Harry travelled across country from Norfolk to Shropshire in search of someone who could make him a pan, just like the one his grandmother had. Something that perhaps he could hand down to his grandchildren one day. A pan with a sense of history and its own history, with a story to tell. He didn’t know where his grandmother’s pan had come from, he just knew he wanted one the same. With a cup of tea in hand, Harry described the pan, while Neil made sketches; features, dimensions and materials were discussed and debated.
And just as Harry knew little of the provenance of his family’s pan, it is hard to find any definitive history of these pans on the internet. A social media enquiry resulted in anecdotal evidence and stories of their being used in Norfolk, of their use in so-called blackhouses in the Hebrides as well as Devon, Ireland and as far afield as Hungary. Inspired and intrigued, we set about making Harry’s pans and then asked $64,000 question, does anyone else want one?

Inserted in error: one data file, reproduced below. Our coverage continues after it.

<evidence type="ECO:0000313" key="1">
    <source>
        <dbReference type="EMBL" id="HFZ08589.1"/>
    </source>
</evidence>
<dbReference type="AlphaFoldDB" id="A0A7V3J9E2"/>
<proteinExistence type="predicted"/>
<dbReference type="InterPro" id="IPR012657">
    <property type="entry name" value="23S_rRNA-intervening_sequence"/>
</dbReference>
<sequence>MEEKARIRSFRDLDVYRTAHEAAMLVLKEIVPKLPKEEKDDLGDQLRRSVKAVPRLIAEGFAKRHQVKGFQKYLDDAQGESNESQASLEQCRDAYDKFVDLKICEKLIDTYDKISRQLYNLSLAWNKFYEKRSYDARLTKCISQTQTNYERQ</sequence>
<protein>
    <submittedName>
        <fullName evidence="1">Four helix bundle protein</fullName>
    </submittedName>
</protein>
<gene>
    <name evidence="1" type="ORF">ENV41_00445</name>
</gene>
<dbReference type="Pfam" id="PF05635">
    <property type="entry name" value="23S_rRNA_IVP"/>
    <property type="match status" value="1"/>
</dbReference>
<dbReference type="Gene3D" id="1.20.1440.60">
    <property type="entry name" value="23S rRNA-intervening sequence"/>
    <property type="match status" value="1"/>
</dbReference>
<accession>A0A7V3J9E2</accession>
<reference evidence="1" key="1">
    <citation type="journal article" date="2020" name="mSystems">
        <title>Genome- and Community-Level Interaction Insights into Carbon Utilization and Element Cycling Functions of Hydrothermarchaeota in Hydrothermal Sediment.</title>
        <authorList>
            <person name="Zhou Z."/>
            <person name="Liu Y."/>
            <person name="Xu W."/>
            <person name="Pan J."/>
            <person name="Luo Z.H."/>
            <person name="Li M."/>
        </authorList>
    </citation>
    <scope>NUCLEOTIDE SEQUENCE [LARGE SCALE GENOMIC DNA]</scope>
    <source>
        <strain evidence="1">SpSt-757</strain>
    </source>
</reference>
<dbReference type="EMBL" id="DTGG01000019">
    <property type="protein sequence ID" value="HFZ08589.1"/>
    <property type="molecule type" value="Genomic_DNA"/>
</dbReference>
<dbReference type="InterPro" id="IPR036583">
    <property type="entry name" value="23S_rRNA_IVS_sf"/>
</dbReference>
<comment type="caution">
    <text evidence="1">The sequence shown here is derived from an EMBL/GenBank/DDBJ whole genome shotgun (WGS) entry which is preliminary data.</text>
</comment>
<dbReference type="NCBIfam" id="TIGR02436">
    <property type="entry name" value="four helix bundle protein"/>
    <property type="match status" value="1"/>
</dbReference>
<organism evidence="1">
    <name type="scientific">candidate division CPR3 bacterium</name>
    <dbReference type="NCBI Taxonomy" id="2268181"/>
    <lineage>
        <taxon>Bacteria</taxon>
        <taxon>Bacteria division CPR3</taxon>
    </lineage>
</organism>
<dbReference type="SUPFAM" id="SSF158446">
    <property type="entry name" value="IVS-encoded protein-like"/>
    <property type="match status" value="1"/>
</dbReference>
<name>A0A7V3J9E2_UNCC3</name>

With a resoundingly positive response, we got to work. But the pressing question was, “what are we going to call it?” Like the prospector pan before it, this cried out for a worthy name, something a little more romantic than the somewhat prosaic “hanging pan”. With no true or verifiable history, we couldn’t fall back on traditional names. A little imagination was needed; “Crochta” is the Irish word for hanging and the name we have chosen for these pans. We hope you’ll agree, that unless you are an Irish speaker, this is infinitely better than a plain old hanging pan.